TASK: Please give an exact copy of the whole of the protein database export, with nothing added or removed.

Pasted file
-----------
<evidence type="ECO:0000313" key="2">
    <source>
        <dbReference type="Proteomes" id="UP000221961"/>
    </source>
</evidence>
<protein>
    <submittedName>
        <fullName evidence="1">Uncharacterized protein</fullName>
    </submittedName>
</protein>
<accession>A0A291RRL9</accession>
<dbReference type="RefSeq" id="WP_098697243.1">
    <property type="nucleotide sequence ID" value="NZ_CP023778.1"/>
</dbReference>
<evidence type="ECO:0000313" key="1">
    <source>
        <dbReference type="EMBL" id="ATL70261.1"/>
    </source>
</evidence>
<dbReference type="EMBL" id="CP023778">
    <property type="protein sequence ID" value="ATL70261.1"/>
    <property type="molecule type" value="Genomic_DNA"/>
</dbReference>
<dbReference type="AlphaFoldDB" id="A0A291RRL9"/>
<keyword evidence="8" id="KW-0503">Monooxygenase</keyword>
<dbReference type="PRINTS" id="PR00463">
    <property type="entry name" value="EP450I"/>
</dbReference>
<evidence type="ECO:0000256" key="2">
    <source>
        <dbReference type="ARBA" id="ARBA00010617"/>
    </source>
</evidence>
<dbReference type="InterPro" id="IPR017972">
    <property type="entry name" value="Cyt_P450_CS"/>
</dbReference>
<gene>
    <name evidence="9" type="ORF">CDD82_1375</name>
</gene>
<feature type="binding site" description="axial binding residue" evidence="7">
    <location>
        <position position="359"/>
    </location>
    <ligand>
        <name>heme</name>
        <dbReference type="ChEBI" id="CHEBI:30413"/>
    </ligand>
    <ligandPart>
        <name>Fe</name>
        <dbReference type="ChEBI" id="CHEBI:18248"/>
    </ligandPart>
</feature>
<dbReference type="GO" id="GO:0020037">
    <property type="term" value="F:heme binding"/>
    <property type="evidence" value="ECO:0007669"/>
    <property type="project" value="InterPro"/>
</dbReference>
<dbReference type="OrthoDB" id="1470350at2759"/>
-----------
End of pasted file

<evidence type="ECO:0000313" key="2">
    <source>
        <dbReference type="Proteomes" id="UP000221961"/>
    </source>
</evidence>
<protein>
    <submittedName>
        <fullName evidence="1">Uncharacterized protein</fullName>
    </submittedName>
</protein>
<accession>A0A291RRL9</accession>
<dbReference type="RefSeq" id="WP_098697243.1">
    <property type="nucleotide sequence ID" value="NZ_CP023778.1"/>
</dbReference>
<evidence type="ECO:0000313" key="1">
    <source>
        <dbReference type="EMBL" id="ATL70261.1"/>
    </source>
</evidence>
<dbReference type="EMBL" id="CP023778">
    <property type="protein sequence ID" value="ATL70261.1"/>
    <property type="molecule type" value="Genomic_DNA"/>
</dbReference>
<dbReference type="AlphaFoldDB" id="A0A291RRL9"/>
<keyword evidence="8" id="KW-0503">Monooxygenase</keyword>
<dbReference type="PRINTS" id="PR00463">
    <property type="entry name" value="EP450I"/>
</dbReference>
<evidence type="ECO:0000256" key="2">
    <source>
        <dbReference type="ARBA" id="ARBA00010617"/>
    </source>
</evidence>
<dbReference type="InterPro" id="IPR017972">
    <property type="entry name" value="Cyt_P450_CS"/>
</dbReference>
<gene>
    <name evidence="9" type="ORF">CDD82_1375</name>
</gene>
<feature type="binding site" description="axial binding residue" evidence="7">
    <location>
        <position position="359"/>
    </location>
    <ligand>
        <name>heme</name>
        <dbReference type="ChEBI" id="CHEBI:30413"/>
    </ligand>
    <ligandPart>
        <name>Fe</name>
        <dbReference type="ChEBI" id="CHEBI:18248"/>
    </ligandPart>
</feature>
<dbReference type="GO" id="GO:0020037">
    <property type="term" value="F:heme binding"/>
    <property type="evidence" value="ECO:0007669"/>
    <property type="project" value="InterPro"/>
</dbReference>
<dbReference type="OrthoDB" id="1470350at2759"/>